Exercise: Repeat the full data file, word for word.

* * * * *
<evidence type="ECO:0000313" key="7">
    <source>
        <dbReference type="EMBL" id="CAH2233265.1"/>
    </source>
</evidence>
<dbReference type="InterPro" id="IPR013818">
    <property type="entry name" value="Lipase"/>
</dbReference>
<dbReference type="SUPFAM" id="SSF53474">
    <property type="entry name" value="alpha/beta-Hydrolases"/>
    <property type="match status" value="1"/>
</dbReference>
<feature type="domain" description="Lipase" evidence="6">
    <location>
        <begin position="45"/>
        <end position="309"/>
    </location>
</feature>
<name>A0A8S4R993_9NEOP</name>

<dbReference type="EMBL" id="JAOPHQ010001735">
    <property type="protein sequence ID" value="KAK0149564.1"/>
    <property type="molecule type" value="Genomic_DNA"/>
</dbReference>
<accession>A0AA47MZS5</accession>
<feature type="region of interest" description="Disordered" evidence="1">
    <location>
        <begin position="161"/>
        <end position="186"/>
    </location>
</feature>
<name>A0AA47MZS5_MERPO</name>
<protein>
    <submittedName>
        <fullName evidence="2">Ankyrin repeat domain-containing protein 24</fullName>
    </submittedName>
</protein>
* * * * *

<evidence type="ECO:0000313" key="7">
    <source>
        <dbReference type="EMBL" id="CAH2233265.1"/>
    </source>
</evidence>
<dbReference type="InterPro" id="IPR013818">
    <property type="entry name" value="Lipase"/>
</dbReference>
<dbReference type="SUPFAM" id="SSF53474">
    <property type="entry name" value="alpha/beta-Hydrolases"/>
    <property type="match status" value="1"/>
</dbReference>
<feature type="domain" description="Lipase" evidence="6">
    <location>
        <begin position="45"/>
        <end position="309"/>
    </location>
</feature>
<name>A0A8S4R993_9NEOP</name>

<dbReference type="EMBL" id="JAOPHQ010001735">
    <property type="protein sequence ID" value="KAK0149564.1"/>
    <property type="molecule type" value="Genomic_DNA"/>
</dbReference>
<accession>A0AA47MZS5</accession>
<feature type="region of interest" description="Disordered" evidence="1">
    <location>
        <begin position="161"/>
        <end position="186"/>
    </location>
</feature>
<name>A0AA47MZS5_MERPO</name>
<protein>
    <submittedName>
        <fullName evidence="2">Ankyrin repeat domain-containing protein 24</fullName>
    </submittedName>
</protein>